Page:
27 October 2007

World travels online

My buddy John's india trip blog is up and running. His World cup blog was essential reading throughout the tournament so this one is worth a look.

25 October 2007

Dutchies win solar race

The Dutch team Nuon has won the World Solar Challenge across Australia with its car Nuna 4. From the ABC website

It has crossed the finish line on Adelaide's northern outskirts at about 5:00pm ACST, having led for most of the journey from Darwin since the race started on Sunday.

The Dutch entrant was about 45 minutes ahead of its nearest opponent at last report

Nuon. That's my energy company.* Who just let me negotiate my monthly contract payment downwards by 30 euros with a single phone call. Nuon who are running prime time adds with archive footage of floods, devastation and disaster, a rousing folk song that end on a black screen with large lettering "The climate is changing". "Sign up to our climate reductieplan" at the end. Out ahead of the Australian Feds on coming to grips with that one.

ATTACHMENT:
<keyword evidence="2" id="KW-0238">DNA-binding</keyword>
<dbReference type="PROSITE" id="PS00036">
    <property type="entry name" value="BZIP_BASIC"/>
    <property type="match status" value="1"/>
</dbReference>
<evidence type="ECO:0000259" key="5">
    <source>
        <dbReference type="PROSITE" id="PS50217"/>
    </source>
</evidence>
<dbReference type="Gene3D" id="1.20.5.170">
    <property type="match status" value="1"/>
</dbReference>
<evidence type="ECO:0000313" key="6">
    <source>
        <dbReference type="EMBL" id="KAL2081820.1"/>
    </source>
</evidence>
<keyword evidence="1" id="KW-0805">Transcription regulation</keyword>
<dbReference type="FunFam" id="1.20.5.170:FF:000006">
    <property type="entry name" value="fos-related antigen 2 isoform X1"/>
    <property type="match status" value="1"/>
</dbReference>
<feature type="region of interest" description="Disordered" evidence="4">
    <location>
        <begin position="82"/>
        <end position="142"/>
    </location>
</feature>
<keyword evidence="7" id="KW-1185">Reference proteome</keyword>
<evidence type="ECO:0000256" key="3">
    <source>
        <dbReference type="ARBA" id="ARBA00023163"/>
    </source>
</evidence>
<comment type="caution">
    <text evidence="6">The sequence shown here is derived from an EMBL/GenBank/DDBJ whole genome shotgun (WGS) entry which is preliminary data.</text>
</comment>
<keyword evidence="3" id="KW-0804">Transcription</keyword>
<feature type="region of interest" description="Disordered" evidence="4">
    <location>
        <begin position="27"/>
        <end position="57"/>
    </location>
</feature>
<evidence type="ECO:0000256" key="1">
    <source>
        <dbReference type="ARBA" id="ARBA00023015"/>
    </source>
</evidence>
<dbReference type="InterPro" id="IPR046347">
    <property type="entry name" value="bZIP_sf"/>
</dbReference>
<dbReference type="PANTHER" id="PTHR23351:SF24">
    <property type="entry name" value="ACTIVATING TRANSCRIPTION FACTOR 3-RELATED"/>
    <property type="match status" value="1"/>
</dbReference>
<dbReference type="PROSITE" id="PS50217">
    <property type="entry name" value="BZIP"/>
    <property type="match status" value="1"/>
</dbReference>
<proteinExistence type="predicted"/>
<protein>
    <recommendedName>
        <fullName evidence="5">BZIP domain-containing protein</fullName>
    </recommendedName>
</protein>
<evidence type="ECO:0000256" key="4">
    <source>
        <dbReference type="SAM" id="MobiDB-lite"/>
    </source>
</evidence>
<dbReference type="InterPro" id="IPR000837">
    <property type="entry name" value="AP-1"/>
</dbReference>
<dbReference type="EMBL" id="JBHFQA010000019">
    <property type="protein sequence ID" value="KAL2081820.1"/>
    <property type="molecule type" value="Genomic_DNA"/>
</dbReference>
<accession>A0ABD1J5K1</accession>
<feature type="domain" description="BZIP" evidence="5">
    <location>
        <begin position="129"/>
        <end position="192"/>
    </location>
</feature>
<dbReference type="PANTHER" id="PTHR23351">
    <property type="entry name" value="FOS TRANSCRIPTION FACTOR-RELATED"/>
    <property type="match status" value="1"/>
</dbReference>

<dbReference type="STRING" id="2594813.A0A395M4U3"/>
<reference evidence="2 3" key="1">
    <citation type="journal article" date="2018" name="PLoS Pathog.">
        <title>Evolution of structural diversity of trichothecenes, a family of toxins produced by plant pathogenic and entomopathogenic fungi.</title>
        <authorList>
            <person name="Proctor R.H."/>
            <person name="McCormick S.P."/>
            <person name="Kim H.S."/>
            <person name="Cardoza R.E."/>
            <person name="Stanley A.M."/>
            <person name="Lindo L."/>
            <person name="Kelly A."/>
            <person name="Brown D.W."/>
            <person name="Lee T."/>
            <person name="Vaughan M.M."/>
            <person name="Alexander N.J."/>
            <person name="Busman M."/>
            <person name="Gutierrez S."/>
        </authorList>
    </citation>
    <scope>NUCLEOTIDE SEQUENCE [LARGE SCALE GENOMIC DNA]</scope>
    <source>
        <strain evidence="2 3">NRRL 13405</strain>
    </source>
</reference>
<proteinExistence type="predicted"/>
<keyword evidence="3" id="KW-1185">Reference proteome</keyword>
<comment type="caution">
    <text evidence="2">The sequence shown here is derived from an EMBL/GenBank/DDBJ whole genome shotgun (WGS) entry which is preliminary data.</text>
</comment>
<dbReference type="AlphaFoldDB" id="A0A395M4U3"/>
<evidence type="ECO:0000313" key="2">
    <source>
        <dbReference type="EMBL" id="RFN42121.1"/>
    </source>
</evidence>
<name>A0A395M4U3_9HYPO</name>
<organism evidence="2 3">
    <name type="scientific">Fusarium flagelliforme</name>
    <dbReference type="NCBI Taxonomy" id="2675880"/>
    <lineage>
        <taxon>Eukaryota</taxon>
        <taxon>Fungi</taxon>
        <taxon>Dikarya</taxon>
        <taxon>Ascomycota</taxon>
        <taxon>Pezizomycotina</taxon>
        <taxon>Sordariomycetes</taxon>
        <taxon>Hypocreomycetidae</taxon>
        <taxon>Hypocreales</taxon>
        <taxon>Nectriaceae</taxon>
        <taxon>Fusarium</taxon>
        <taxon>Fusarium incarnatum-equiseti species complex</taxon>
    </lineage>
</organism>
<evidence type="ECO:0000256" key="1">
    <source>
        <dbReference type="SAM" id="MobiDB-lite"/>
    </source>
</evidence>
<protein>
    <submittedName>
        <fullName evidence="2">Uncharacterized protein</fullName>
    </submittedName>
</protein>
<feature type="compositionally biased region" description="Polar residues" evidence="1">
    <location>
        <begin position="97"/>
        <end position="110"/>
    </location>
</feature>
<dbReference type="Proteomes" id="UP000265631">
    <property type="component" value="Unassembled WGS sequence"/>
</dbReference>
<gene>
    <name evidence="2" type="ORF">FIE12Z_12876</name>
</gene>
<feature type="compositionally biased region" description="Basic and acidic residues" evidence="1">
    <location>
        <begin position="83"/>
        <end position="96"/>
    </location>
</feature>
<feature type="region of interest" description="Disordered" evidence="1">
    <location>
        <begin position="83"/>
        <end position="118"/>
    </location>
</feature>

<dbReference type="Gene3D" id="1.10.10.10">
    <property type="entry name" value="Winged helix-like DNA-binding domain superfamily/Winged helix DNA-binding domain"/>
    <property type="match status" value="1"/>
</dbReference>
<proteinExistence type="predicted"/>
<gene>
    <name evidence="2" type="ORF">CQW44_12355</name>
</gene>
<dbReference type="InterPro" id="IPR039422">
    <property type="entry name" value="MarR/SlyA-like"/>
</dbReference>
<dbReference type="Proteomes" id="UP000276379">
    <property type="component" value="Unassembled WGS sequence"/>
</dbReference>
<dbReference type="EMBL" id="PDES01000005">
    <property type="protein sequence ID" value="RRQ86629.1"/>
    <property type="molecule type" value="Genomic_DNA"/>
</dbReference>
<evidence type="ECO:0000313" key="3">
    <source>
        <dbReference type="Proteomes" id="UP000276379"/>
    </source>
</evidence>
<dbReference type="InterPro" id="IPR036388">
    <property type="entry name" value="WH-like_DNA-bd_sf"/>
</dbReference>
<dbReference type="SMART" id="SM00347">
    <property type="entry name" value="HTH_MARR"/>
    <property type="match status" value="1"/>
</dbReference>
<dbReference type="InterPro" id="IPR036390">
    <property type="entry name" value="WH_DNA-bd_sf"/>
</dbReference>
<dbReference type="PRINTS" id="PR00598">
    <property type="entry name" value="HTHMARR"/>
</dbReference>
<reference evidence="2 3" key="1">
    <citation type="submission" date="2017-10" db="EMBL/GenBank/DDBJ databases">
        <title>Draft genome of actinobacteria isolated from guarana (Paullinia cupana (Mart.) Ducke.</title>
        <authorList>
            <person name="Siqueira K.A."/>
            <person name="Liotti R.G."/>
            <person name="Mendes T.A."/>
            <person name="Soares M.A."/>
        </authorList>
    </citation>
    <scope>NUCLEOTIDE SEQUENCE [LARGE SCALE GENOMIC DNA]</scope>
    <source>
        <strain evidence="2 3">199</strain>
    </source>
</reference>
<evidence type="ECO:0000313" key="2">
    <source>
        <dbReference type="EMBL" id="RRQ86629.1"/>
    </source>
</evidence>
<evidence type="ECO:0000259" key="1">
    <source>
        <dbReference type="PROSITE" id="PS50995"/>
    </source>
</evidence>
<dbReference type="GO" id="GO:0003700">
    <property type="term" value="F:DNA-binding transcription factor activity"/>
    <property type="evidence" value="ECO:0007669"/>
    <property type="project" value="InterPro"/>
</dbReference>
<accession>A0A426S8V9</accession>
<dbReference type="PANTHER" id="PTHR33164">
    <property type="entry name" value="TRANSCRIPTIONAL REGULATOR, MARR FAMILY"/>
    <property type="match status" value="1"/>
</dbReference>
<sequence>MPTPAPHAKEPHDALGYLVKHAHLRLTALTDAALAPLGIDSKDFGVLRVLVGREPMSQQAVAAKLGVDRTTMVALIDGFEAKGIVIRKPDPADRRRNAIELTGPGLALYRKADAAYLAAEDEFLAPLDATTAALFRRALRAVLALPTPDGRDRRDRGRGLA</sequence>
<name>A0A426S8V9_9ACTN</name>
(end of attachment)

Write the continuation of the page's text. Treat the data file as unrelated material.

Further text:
*and no, I haven't gone with green power yet. Sorry Australia, I'm just not sure if I can afford the regular tariff before I go leaping into green ones. The monthly charge here is about the same as the quarterly charge there. I ride a bike instead of taking any motorised transport, does that count?

24 October 2007

Europop frippery

I see this clip at least once a day on the local music channel TMF. It makes me happy every time.
Diet coke and pizza, please/ Diet coke I'm on my knees, screaming /Big Girl you are beautiful
You take your woman, and multiply her by four/ Now a whole lot of woman needs a whole lot more ...

It says on Mika's myspace that he was born in Lebanon and rasied in Paris and London. Go mika, you euro-dog.

20 October 2007

Verbs really say a lot

Had my first Dutch lesson this week. Three hours on a Wednesday night. On approach I wasn't sure if it was going to be "immersion" like I did for Spanish in Argentina where the teacher speaks nothing but v-e-r-y sl-o-wly in the language being taught and uses lots of drawings on the board and mimes to get to you started. This is a pretty good method for an international school where you can't assume what people's first language will be, and it worked pretty well to force me to listen and speak early on.

But I wondered if that would be torture for Dutch, with all those guttural sounds and weird hooting consonants. But no, she did the introductions and started the lessons in English. I felt like I was cheating, because apart from me the other students are from Spain, Bulgaria, Russia, China and Portugal! All with English as a second language. Amsterdam really is an international city, I guess.